But as the day wore on, Democrats increasingly sniped at Republicans over what they claimed were efforts to drag in extraneous issues that turned the focus away from questions of race. That dynamic turned heated when Rep. Cedric Richmond (D-La.), a former chairman of the Congressional Black Caucus, accused the all-white Republican side of the dais of racial bias, “unconscious” or otherwise, and said they were making “a mockery of the pain that exists in my community.”
Richmond’s remarks, which included a reference to his son, prompted an exchange with Rep. Matt Gaetz (R-Fla.), who questioned how Richmond could be certain none of the Republicans on the panel had black children.
“I already know there are people on the other side who have black grandchildren,” Richmond replied. “It is not about the color of your kids. It is about black males, black people in the streets that are getting killed. And if one of them happens to be your kid I’m concerned about him too. And clearly I’m more concerned about him than you are.”
Gaetz shot back angrily, saying Richmond went over the line: “You’re claiming you’re more concerned for my family than I do? Who in the hell do you think you are?”
The exchange encapsulated a day of raw emotion on Capitol Hill. To Democrats, speed is of the essence — not only because of the realities of the political calendar but because after decades of failed efforts to implement sweeping reform, the national landscape has shifted after the killing by police of George Floyd and created an opening for genuine action.
Republicans on the committee, led by Rep. Jim Jordan (R-Ohio), emphasized that they wanted a more deliberative approach, citing measures offered by Sen. Tim Scott (R-S.C.) and an executive order by President Donald Trump as thoughtful steps in the right direction.
Those measures beef up police reporting requirements and encourage reforms — but don’t mandate them. Republicans also offered amendments to ask the FBI for a report on whether “antifa” is a domestic terrorist organization and to bar federal grants to a so-called “autonomous zone” in Seattle that Republicans have described as a lawless antifa stronghold but local Democrats and the mayor have said is a venue for peaceful protest. Other GOP amendments would have struck the qualified immunity provision in the bill and would raise the maximum sentence for lynching crimes to the death penalty.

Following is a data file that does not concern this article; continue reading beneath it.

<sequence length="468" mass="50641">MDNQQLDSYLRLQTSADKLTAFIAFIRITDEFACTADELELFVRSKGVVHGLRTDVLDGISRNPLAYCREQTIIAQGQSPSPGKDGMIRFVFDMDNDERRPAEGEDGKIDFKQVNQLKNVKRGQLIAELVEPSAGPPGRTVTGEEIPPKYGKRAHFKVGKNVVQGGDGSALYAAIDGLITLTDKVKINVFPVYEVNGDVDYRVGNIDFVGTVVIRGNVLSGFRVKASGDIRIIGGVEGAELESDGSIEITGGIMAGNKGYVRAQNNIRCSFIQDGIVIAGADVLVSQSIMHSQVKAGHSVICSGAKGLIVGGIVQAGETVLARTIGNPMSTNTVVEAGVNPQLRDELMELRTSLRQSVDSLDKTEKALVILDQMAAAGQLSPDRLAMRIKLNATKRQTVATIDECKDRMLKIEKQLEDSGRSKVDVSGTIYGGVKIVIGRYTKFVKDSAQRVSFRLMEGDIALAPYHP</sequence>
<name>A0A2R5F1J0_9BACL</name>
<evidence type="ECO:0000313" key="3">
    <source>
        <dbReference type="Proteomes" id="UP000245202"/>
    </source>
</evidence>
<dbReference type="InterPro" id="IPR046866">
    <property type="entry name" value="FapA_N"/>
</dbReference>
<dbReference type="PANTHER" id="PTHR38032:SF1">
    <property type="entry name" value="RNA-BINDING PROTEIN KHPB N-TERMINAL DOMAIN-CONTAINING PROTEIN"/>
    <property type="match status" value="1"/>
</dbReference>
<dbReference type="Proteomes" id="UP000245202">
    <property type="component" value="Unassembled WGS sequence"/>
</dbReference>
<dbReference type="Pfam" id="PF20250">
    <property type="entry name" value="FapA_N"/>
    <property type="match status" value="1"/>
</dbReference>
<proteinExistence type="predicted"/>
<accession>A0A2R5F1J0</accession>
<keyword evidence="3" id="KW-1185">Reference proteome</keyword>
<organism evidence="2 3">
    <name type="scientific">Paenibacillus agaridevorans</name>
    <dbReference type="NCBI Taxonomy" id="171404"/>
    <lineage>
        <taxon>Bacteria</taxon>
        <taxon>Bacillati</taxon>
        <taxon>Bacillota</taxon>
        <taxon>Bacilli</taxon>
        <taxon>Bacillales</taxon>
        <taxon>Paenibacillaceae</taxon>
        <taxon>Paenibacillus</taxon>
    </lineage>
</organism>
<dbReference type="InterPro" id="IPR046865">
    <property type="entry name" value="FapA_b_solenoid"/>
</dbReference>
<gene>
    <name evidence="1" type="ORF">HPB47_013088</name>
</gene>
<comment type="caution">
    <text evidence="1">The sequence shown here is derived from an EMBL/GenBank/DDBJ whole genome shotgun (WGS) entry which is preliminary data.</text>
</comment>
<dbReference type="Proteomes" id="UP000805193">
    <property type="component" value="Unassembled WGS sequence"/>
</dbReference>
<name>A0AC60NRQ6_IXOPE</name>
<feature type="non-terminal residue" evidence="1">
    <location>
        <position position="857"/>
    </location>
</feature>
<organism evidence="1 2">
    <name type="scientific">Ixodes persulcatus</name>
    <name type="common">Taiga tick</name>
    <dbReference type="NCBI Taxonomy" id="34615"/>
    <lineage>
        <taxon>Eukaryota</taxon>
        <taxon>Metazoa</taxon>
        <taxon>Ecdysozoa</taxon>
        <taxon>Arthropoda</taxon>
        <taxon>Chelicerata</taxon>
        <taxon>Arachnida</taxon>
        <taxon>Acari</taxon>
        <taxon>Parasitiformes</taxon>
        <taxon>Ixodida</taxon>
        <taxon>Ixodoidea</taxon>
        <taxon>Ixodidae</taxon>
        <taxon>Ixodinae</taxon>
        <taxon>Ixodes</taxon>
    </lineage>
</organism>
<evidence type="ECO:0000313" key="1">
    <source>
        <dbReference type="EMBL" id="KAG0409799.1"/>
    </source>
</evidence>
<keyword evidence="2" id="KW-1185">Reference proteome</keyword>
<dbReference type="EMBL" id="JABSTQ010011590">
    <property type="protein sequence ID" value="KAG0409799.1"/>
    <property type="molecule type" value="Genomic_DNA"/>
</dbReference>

“The vast majority of police officers do a great job. They’re the individuals who rushed into the towers on 9/11 …They’re the individuals who put on their uniforms every single shift and risk their lives,” Jordan said, urging Democrats to support some of the GOP amendments. “It didn’t start off that way. Not one single Republican was consulted. I hope today that you will embrace our thoughtful amendments that we plan to offer.”
The debate stretched late into the evening Wednesday, despite what seemed to be an inevitable result: the party-line advancement of the bill, which could come to the House floor as soon as next week. Senate Majority Leader Mitch McConnell announced Wednesday that the Senate will take up the GOP’s policing bill next week. But senior Democrats on the Judiciary panel were quick to dismiss to GOP bill during the midday recess, calling it a half-measure that doesn’t match the needs of those protesting for reform.
“What Senator Scott is offering is a sham,” House Judiciary Committee Chairman Jerry Nadler (D-N.Y.) told reporters.
Congressional Black Caucus Chair Karen Bass (D-Calif.), who sits on the Judiciary Committee, also panned the Republican bill, saying it “mimics” Democrats’ proposal “but without the teeth.”
“In our bill we are concerned about chokeholds, ‘no knock’ provisions as well as a registry, so that if there is an officer that has committed violence, an officer that is corrupt, that would be a transparent process,” Bass said.